October 19, 2012

On the edge of the wide and expansive Plain of Thessaly, the Pindus Mountains rise up dramatically, rugged and hazy green. In their shadow sit several tall sandstone pillars, atop which balance six Eastern Orthodox monasteries, spire tops, their stone walls blending nearly seamlessly with the rock beneath. The monasteries are known as the Metéora, translating to “suspended in the air,” and they are certainly a sight to see. Ascetic monks have been living in the caves of these airy spires since the ninth century, moving ever higher as their need for isolation increased. The first monastery was built in 1356, with the building materials hauled up hundreds of feet in nets and the only way for human ascension a rickety 1200-foot wooden ladder.

The monasteries continue to be inhabited by monks and nuns, but they are now open to visitors, with stone stairs either added to the cliff’s face or hewn into the rock itself. I visited two today — the Great Meteoron and the Monastery of Saint Stephanos — and the views were breathtaking. If I were seeking a life of religious solitude, this would definitely be my ideal setting (it feels quite literally closer to the heavens than all of the “earthly” cloisters I have visited). The inside of the monasteries were very modest, cool rough stone passages leading to open courtyards. The churches were small and ornate and frescoed, lit only by the natural light coming in from small windows and the occasional candle. Gold leaf, dark wood, golden chandeliers, low and multi-vaulted ceilings, artwork in blue and red and green and gold.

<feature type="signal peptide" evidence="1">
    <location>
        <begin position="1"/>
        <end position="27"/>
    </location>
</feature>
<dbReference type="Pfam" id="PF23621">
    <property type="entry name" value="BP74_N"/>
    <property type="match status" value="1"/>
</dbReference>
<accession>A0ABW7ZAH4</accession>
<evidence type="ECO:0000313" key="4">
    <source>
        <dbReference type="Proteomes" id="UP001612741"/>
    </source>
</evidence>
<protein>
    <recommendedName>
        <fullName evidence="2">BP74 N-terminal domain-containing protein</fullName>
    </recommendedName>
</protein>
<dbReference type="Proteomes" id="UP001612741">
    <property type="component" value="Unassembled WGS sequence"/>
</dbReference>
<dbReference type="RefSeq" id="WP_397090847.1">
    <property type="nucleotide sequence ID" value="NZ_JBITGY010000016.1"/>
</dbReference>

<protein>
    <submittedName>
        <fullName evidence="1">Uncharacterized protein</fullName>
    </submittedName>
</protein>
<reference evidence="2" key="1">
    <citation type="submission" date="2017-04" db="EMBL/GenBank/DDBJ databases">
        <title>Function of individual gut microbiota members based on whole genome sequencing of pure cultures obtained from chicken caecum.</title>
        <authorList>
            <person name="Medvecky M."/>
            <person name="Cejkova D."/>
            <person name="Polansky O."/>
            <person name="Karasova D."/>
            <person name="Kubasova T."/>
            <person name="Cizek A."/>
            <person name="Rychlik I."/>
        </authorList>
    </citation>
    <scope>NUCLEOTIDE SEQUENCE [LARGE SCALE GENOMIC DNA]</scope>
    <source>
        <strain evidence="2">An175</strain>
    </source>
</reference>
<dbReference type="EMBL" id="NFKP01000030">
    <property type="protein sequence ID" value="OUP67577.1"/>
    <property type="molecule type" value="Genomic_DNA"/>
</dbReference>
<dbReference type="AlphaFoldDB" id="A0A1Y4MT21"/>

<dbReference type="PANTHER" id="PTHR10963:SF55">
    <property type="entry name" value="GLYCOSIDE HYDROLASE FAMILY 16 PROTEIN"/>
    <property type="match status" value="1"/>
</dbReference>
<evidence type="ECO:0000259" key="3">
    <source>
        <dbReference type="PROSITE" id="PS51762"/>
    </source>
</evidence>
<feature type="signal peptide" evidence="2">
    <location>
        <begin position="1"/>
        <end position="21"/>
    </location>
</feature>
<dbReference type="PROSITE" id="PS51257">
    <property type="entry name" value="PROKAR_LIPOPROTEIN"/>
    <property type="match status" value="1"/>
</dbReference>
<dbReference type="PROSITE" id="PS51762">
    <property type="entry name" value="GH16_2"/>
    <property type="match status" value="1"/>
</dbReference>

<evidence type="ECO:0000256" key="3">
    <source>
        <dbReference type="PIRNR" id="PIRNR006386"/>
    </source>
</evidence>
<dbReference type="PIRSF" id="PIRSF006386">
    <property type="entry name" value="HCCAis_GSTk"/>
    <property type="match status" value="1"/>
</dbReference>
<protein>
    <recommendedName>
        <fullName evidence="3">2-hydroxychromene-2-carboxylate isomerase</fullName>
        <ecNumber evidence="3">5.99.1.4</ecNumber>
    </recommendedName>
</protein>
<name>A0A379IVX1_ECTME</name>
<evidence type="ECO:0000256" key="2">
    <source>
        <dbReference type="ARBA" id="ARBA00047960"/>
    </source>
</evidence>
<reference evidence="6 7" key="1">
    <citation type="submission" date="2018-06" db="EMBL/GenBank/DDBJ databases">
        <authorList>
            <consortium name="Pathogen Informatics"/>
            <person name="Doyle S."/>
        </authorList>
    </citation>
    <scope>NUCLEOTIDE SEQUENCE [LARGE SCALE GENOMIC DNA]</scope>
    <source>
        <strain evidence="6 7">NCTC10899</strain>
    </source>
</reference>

The Greek Orthodox Church is exactly how the Roman Catholic Church was — and would be now — if not for the Great Schism of 1054, which divided the church into eastern and western institutions. The two religions are nearly identical, with the differences lying primarily in dogma: the Roman Catholic Church believes the Holy Spirit flows from God into Christ, whereas the Greek Orthodox Church believes the Holy Spirit flows solely into God, with Christ being its earthly messenger. Another main difference is that the Greek Orthodox Church neither recognizes the Pope as the leader of the Church, nor believes in his infallibility.

Anyway, after spending the morning and afternoon visiting the monasteries, I took the long bus ride back to Athens. The length was OK, though — it was nice to look out the window and see the valleys and mountains and plains, and also to get some much-needed sleep. This cold has settled firmly in my head, so I am stuffed up and sneezy, and it was nice to get to relax for a bit.

When I got back to Eleni’s it felt like coming home. We ordered in dinner and chatted and laughed until bedtime.